Fairfield-Sonn became the fifth member of the Amherst football team to garner All-America praise from D3football.com. In addition to his most recent accolade, Fairfield-Sonn was also named to the D3football.com All-East Region First Team Defense, the New England Writers Division II/III All-New England Team and the NESCAC All-Conference First Team Defense.

Fairfield-Sonn also picked up two yearly awards and was named the NESCAC Defensive Player of the Year, while also claiming the Joseph P. Zabilski award – which is announced by the Gridiron Club of Greater Boston and recognizes New England’s top offensive and defensive players for Division II and III.

Congratulations, Jimmy!

Click here to read the full article on which this article is based. The original article was first published on the Athletics section of the Amherst College website.

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Adams Hometown Markets Raise More Than $7,200 For Families in Need

deepriverShoppers contributed more than $7,200 at Adams Hometown Markets during the past two months in support of The Great American Milk Drive.

Customers at 12 Adams Hometown Market locations made $1, $3, or $5 donations, with the funds raised distributed in the form of over 1,400 milk vouchers to clients of the Connecticut Food Bank.

 A similar drive last year was very successful, says Tony Groszew, Adams Hometown Markets’ Director of Sales, who expressed appreciation to the hundreds of shoppers taking part in the campaign.

The drive was part of a national effort aimed at providing highly desired and nutrient-rich gallons of milk to hungry families who need it most. The local effort also involved Guida’s Dairy, the New England Dairy Promotion Board’s Must Be the Milk program, and the dairy farm families of Connecticut.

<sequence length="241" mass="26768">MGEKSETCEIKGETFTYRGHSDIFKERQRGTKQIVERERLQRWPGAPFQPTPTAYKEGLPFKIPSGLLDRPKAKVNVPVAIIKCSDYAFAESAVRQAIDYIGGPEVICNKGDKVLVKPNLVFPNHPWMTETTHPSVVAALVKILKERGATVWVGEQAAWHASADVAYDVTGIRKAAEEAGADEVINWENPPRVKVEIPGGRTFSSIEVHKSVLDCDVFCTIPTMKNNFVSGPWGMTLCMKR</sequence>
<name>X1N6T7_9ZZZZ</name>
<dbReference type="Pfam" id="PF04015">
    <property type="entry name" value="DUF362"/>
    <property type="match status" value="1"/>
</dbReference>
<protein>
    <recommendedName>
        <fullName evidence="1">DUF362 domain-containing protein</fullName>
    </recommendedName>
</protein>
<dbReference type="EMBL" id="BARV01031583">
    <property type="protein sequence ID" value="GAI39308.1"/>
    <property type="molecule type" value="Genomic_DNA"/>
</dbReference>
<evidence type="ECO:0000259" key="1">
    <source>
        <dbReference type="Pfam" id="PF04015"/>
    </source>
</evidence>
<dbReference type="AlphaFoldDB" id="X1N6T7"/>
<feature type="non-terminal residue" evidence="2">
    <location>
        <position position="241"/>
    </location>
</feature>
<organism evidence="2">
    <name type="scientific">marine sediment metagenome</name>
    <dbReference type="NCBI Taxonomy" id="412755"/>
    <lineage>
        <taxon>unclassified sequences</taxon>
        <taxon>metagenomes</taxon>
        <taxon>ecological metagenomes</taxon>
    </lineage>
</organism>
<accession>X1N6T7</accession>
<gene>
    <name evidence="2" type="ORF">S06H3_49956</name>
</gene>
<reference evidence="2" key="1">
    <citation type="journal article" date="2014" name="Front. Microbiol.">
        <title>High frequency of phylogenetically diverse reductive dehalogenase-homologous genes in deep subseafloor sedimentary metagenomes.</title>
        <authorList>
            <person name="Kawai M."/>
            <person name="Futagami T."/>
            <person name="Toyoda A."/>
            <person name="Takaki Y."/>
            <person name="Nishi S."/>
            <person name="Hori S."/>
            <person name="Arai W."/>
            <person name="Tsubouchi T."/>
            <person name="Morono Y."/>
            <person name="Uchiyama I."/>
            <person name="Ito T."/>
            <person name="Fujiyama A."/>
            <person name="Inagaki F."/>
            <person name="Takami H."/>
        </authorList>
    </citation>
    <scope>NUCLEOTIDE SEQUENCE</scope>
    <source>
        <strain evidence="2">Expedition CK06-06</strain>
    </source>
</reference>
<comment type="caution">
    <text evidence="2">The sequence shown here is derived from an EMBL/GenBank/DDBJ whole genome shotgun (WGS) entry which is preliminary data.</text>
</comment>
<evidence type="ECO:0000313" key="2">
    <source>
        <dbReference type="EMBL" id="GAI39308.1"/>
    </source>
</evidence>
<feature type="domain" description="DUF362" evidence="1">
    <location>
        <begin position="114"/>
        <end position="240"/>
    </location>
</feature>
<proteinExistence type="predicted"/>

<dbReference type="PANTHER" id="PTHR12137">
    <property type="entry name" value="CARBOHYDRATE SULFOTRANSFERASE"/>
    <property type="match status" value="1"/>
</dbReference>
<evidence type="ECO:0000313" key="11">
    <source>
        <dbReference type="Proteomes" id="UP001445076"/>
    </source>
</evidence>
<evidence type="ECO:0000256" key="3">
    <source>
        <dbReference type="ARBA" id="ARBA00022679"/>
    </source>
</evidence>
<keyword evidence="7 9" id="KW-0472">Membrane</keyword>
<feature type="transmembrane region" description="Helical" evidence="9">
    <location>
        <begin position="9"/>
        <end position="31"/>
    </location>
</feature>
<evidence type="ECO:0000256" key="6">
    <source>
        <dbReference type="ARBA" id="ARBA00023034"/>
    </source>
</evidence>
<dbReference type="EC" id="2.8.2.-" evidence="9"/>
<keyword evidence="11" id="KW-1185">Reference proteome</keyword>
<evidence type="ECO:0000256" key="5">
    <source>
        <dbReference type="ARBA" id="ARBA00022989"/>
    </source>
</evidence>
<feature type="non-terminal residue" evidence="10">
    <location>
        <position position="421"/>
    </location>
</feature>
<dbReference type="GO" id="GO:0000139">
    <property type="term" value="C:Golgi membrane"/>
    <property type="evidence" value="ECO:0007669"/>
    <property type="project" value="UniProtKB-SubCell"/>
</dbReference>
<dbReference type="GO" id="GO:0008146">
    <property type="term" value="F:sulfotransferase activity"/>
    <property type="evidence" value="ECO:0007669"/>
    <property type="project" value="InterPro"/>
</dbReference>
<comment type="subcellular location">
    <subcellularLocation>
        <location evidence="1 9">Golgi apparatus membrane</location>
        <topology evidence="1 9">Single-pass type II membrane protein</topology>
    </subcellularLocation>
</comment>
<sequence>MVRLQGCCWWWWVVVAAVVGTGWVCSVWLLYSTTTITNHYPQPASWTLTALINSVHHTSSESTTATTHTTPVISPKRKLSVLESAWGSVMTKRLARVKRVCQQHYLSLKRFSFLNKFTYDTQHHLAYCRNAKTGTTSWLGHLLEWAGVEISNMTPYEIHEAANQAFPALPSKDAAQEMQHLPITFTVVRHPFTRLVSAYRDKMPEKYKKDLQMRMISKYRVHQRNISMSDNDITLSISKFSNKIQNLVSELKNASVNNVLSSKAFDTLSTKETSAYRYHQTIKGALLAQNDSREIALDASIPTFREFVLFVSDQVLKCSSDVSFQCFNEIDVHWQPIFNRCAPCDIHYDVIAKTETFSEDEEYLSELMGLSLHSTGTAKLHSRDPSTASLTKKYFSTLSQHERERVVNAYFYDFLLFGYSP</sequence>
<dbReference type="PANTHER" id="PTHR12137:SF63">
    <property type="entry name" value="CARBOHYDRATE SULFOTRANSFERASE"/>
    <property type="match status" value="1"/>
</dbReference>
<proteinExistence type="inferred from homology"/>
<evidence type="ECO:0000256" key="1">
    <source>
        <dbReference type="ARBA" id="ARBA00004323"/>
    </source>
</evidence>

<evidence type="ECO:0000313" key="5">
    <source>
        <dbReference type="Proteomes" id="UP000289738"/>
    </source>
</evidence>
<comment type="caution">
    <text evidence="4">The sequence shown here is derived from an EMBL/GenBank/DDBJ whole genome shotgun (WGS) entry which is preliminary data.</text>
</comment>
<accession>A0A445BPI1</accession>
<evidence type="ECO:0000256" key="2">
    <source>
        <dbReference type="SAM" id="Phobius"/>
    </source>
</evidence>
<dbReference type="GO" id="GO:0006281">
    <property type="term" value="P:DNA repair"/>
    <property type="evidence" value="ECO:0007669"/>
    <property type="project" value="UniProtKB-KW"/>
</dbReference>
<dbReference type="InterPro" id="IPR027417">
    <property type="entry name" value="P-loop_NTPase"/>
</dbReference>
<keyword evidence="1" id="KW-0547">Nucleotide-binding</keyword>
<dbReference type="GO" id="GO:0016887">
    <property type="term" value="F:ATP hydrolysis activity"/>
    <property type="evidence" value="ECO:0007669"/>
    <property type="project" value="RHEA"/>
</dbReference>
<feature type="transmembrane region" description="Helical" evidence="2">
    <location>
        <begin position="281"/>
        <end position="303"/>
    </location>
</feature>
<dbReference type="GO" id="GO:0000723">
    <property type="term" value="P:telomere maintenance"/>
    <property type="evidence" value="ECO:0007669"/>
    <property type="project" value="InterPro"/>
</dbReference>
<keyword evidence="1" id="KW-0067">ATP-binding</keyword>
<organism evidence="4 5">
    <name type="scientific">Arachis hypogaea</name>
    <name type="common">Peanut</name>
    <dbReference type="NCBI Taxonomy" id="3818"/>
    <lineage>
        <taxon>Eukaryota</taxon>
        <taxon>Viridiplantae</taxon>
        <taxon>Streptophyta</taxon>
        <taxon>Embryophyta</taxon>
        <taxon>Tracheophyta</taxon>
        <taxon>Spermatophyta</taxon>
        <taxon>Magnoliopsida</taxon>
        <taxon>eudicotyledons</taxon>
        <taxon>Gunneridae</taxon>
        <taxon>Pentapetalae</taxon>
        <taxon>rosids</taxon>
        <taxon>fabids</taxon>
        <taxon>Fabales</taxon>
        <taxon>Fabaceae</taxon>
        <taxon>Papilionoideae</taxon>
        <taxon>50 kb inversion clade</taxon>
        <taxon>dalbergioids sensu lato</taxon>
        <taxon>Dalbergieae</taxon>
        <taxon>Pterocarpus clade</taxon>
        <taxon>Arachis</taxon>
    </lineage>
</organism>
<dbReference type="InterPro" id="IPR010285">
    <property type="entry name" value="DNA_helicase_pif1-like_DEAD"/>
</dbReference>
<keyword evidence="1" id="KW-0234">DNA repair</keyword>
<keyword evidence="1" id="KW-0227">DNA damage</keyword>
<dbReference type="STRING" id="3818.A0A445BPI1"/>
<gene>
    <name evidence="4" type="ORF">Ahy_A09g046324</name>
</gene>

The donation drive included Adams Hometown Market locations in Deep River, Derby, Milford, Shelton, Terryville, Thomaston, Watertown, Canterbury, Lisbon, Plainfield, East Lyme, and Portland.

“This was another impressive effort by Adams Hometown Markets’ management and its shoppers,” says Jill Monti, Regional Marketing Manager for New England Dairy Promotion Board. “There are hundreds of Connecticut households struggling to put food on the table, and while milk is frequently requested by families in need, it is not always available because it has been difficult to donate. The generous help of Adams Hometown Markets’ staff and customers really makes a difference in the lives of local families in need.”

Connecticut Food Bank Interim CEO Paul O’Leary adds, “We are grateful to Adams Hometown Markets and our partners at the New England Dairy Promotion Board for recognizing the importance of getting nutritious food into the hands of people who struggle with hunger. Their outstanding support and the generosity of Adams customers made this drive a great success.”

For more information on the Great American Milk Drive, visit www.mustbethemilk.com/milkdrive/

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Friends of Essex Library Holiday Book Sale Continues Through Wednesday

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ESSEX — The Friends of Essex Library are preparing for their Holiday Book Sale, featuring books in pristine condition suitable for gift giving, stocking stuffers, and hostess gifts—all with very attractive pricing.  Also included in the sale will be adorable Teddy bears, Essex Library canvas tote bags, seasonal CD’s and DVD’s.

The sale will run from Monday, Nov. 23, through Wednesday, Dec. 23, at the Essex Library, 33 West Ave., Essex.  For more information, see the library’s website at www.youressexlibrary.org.